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For $F: \mathcal{C} \to \mathcal{D}$ we can define a functor $- \circ F^{op}: Set^{\mathcal{D}^{op}} \to Set^{\mathcal{C}^{op}}$ which sends an object $X$ to $X \circ F^{op}$ and natural transformation $(\mu_D)_{D \in \mathcal{D}}$ to $(\mu_{FC})_{C \in \mathcal{C}}$.

Does this functor preserve colimits? Certainly, if $(X, \mu)$ is a limiting cone for $G: \mathcal{I} \to Set^{\mathcal{D}^{op}}$, we have that $(X \circ F^{op}, \mu F)$ is a cone for $(- \circ F^{op}) \circ G$.

Normally, we would assume a cone for $(- \circ F^{op}) \circ G$, then turn it into a cone of $G$ and do something with the unique morphism for $G$ to get a unique morphism for $(- \circ F^{op}) \circ G$, but I do not see how to do that here.

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    $\begingroup$ Hint : in a presheaf category, colimits are computed pointwise $\endgroup$ – Maxime Ramzi Nov 20 '19 at 20:57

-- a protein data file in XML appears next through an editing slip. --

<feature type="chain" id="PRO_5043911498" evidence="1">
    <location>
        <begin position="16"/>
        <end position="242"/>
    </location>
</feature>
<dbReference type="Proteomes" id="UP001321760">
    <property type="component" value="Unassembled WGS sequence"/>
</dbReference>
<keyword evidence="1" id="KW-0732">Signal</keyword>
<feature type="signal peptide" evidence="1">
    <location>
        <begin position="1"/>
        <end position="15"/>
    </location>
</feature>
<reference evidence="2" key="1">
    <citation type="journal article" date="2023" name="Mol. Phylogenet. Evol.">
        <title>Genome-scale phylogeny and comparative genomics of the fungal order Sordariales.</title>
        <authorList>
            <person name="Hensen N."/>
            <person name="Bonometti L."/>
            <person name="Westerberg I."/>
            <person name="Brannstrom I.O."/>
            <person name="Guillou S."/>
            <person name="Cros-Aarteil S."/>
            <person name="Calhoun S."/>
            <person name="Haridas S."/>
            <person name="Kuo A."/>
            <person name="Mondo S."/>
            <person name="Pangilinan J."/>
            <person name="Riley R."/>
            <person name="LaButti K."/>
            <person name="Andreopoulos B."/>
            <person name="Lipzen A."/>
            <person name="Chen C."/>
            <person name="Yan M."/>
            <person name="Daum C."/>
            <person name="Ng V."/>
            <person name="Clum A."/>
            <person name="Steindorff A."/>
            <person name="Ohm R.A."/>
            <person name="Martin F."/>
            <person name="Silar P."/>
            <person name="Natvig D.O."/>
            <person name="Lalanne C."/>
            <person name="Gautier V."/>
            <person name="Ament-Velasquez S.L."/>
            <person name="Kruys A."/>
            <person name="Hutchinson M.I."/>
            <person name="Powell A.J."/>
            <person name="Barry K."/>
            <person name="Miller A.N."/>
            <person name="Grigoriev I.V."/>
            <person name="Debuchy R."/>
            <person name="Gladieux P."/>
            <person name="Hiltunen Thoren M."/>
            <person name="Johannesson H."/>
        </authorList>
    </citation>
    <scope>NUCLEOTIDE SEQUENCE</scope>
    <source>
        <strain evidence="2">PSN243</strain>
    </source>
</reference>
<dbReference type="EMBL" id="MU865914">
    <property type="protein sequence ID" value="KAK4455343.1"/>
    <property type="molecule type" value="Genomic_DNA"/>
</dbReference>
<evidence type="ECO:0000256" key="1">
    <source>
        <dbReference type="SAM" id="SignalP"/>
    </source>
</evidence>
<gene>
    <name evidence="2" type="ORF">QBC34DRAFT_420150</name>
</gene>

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Consider

enter image description here

where $i \to j$ is an arrow in $\mathcal I$ and the double arrows indicate that they are natural transformations. By functoriality, this is certainly a cone $(X \circ F^{op}, \mu F^{op})$ under $(- \circ F^{op}) \circ G$.

Then for each $c \in \mathcal C$, we have the following commutative diagram

enter image description here

by dissembling the above cone.

Now since $F^{op}$ is a functor, we may write $F^{op}c = d$ for $d \in \mathcal D$. Thus we have the following commutative diagram

enter image description here

Since $(X, \mu)$ is a colimit cone under $G$, there is a unique map $Xd \to Zd$ for any cone with nadir $Z$ under $G$. Assembling these maps for each $F^{op}c = d$, we obtain the unique morphism for $(- \circ F^{op}) \circ G$ as desired.

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